Deadly Train Collision in Poland

By Kim Smiley

On March 4, 2012, two passenger trains collided head-on near Szczekociny, Poland killing 16 and injuring 58.  It was Poland’s deadliest train crash in 20 years.

An investigation is underway to determine what caused the deadly accident, but an initial Cause Map can be built now and more details can be added as information becomes available.  A Cause Map is a visual root cause analysis format.  The first step in the process is to determine which organizational goals were not met and in this example the obvious goal to focus on is the safety goal.

The safety goal wasn’t met because there were fatalities and injuries.  This occurred when two trains crashed because they were traveling on the same track in opposite directions.  It’s not clear exactly how the trains ended up on the same track, but it appears human error was involved since prosecutors have announced plans to charge a controller for unintentionally causing the accident.  Media reports have also stated that the routing mechanism for one of the trains was set incorrectly so that it was sent down the wrong track and into the path of the other train.  As with any investigation that leads to human error, more information will be needed about why the mistake was made in order to fully understand why the accident occurred and determine what would be needed to prevent a similar one in the future.  In this case, we can also assume that the accident was caused by inadequate oversight of the controller or lack of a double check of the mechanisms because an ideal system won’t allow one single mistake to result in a deadly accident.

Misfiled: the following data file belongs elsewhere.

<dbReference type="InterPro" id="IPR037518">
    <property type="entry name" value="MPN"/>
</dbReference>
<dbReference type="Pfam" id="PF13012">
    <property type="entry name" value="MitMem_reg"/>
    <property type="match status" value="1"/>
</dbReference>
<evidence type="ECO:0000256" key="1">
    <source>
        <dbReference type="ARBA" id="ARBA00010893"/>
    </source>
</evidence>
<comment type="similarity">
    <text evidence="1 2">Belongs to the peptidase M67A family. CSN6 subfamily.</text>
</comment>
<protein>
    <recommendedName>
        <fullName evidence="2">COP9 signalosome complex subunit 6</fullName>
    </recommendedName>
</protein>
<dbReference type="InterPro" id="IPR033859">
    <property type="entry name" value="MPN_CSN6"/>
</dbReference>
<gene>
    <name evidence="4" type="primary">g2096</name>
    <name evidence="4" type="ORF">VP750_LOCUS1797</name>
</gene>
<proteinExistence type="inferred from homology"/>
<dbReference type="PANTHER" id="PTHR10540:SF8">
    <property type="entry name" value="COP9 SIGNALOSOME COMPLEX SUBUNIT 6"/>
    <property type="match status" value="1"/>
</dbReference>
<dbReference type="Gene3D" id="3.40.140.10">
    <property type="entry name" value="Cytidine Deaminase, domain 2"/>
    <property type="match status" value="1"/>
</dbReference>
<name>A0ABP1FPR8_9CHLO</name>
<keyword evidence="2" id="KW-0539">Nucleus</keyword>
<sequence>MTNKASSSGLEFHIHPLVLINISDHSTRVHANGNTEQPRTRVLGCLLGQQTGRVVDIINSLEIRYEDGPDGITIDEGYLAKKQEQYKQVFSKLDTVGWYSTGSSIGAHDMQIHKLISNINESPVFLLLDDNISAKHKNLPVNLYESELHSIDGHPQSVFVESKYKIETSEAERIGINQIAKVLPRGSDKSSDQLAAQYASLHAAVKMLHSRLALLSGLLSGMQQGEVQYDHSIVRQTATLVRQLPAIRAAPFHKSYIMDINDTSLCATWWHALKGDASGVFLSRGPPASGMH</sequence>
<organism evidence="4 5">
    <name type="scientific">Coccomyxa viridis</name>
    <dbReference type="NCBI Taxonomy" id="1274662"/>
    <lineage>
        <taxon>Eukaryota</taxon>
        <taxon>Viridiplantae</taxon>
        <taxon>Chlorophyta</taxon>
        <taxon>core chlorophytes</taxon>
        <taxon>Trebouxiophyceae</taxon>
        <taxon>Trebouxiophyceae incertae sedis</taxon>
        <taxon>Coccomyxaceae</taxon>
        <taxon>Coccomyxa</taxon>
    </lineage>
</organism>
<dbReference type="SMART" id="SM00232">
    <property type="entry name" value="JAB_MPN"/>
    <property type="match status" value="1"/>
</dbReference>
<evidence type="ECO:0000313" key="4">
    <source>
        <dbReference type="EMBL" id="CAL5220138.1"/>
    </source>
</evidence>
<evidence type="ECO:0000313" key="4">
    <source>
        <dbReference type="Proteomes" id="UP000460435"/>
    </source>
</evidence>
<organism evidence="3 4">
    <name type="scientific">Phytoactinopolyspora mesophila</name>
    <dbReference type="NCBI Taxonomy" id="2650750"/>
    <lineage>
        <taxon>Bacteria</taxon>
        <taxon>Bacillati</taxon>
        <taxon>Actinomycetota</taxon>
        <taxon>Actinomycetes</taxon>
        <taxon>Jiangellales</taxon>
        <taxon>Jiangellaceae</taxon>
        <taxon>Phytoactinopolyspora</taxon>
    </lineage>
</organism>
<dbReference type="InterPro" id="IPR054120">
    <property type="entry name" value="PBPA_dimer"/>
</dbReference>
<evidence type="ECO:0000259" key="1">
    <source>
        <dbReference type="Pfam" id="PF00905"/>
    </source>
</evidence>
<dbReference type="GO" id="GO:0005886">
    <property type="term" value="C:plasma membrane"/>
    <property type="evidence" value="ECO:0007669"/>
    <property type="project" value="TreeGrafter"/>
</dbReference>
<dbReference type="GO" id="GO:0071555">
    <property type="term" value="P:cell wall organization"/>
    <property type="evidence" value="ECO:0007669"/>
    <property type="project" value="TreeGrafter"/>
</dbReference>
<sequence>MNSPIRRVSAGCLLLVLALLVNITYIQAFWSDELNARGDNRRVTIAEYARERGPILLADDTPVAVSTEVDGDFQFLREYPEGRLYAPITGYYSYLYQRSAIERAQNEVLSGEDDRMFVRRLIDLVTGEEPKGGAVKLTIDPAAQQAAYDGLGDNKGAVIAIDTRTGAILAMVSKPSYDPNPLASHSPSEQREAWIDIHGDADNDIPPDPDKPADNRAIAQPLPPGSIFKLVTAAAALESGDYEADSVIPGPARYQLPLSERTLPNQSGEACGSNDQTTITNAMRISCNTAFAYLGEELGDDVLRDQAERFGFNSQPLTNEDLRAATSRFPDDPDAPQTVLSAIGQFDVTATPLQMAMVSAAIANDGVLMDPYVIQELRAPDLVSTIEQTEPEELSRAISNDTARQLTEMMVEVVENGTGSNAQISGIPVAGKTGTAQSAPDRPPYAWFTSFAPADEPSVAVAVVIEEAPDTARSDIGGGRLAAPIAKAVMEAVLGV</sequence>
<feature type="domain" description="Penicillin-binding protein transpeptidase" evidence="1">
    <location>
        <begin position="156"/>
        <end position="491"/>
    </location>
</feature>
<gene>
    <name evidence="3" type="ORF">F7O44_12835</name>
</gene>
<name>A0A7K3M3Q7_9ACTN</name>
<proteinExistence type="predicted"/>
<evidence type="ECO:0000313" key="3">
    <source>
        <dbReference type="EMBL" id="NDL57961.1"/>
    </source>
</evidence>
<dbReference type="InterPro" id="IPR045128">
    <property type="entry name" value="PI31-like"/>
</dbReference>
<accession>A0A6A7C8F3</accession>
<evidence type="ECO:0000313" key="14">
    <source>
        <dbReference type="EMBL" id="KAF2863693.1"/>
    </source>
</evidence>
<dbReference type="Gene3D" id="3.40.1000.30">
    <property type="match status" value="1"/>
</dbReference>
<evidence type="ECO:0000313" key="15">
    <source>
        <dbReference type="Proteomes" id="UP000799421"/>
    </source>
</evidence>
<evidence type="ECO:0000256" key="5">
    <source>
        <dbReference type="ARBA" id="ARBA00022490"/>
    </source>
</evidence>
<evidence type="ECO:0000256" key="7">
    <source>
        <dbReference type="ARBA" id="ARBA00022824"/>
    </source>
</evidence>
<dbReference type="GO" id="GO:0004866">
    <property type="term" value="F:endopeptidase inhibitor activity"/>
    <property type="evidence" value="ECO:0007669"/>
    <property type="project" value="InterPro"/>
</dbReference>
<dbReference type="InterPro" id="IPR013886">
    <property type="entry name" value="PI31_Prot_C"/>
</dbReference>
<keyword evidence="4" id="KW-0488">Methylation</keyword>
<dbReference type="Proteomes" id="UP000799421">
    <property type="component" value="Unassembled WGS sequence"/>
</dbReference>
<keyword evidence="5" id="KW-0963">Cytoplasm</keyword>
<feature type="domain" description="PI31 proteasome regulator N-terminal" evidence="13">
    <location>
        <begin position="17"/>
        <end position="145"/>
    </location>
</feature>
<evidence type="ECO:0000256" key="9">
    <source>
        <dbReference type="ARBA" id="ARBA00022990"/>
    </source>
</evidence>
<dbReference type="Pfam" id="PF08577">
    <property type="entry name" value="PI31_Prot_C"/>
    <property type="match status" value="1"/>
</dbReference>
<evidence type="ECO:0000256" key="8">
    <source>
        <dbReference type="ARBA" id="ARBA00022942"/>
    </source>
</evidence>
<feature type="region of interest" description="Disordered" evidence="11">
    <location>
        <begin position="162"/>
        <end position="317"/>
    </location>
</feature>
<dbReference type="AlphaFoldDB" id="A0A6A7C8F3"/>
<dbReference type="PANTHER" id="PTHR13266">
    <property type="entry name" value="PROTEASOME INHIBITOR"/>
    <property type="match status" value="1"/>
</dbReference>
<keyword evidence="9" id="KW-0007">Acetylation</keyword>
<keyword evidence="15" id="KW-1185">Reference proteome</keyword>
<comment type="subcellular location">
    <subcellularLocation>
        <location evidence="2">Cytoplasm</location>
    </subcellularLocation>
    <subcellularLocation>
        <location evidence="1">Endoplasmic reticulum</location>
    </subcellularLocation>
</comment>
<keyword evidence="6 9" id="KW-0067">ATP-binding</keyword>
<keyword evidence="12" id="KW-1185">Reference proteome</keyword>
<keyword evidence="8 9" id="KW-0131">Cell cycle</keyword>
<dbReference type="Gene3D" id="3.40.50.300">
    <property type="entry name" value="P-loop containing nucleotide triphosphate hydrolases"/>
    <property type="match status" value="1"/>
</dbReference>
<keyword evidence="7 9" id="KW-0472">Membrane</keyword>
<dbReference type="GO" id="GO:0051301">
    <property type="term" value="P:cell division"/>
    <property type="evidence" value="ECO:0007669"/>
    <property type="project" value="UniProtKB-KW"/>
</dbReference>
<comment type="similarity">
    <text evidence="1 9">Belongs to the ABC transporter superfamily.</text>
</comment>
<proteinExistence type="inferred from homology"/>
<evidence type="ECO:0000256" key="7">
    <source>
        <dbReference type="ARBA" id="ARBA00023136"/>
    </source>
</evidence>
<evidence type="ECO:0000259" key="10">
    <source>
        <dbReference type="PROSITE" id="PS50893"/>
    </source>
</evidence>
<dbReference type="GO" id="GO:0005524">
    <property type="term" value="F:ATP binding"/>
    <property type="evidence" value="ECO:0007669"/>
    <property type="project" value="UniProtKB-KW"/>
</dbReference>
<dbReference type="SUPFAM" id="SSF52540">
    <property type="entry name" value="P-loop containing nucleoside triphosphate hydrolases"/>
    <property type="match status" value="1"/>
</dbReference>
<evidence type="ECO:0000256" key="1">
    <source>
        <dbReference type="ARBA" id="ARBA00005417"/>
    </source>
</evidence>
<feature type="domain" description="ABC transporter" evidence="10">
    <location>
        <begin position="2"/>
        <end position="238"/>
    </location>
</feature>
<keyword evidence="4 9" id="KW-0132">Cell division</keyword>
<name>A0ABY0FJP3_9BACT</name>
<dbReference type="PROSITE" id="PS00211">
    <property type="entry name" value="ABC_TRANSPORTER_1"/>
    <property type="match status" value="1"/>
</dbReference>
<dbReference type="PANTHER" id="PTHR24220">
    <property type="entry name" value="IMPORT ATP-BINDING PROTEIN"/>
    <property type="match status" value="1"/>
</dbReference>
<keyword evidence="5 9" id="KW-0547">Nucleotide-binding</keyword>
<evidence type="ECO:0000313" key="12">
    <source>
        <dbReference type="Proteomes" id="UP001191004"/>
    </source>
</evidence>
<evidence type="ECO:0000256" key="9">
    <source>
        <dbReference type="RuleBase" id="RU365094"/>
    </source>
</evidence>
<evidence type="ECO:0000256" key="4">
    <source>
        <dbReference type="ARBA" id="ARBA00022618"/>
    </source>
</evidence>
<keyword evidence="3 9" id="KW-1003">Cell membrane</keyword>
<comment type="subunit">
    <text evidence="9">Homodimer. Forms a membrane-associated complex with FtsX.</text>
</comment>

Another fact worth considering is that the rail system in Poland is in the midst of a massive modernization effort.  Poland’s rail system is being modernized to prepare for the huge crowds expected to travel to the Euro 2012 soccer championship this July.  The modernization effort has been possible in part because of subsidies offered by the European Union, which Poland joined in 2004.  As part of the modernization, more connections have been added and more trains have been running on the track where the accident occurred.  It isn’t clear yet if any of the changes contributed to the accident, but any recent changes to a system are worth reviewing during an accident investigation.

As more information is found during the investigation, the causes can easily be incorporated into the Cause Map to capture as much detail as needed.  To view a high level Cause Map, click “download PDF” above.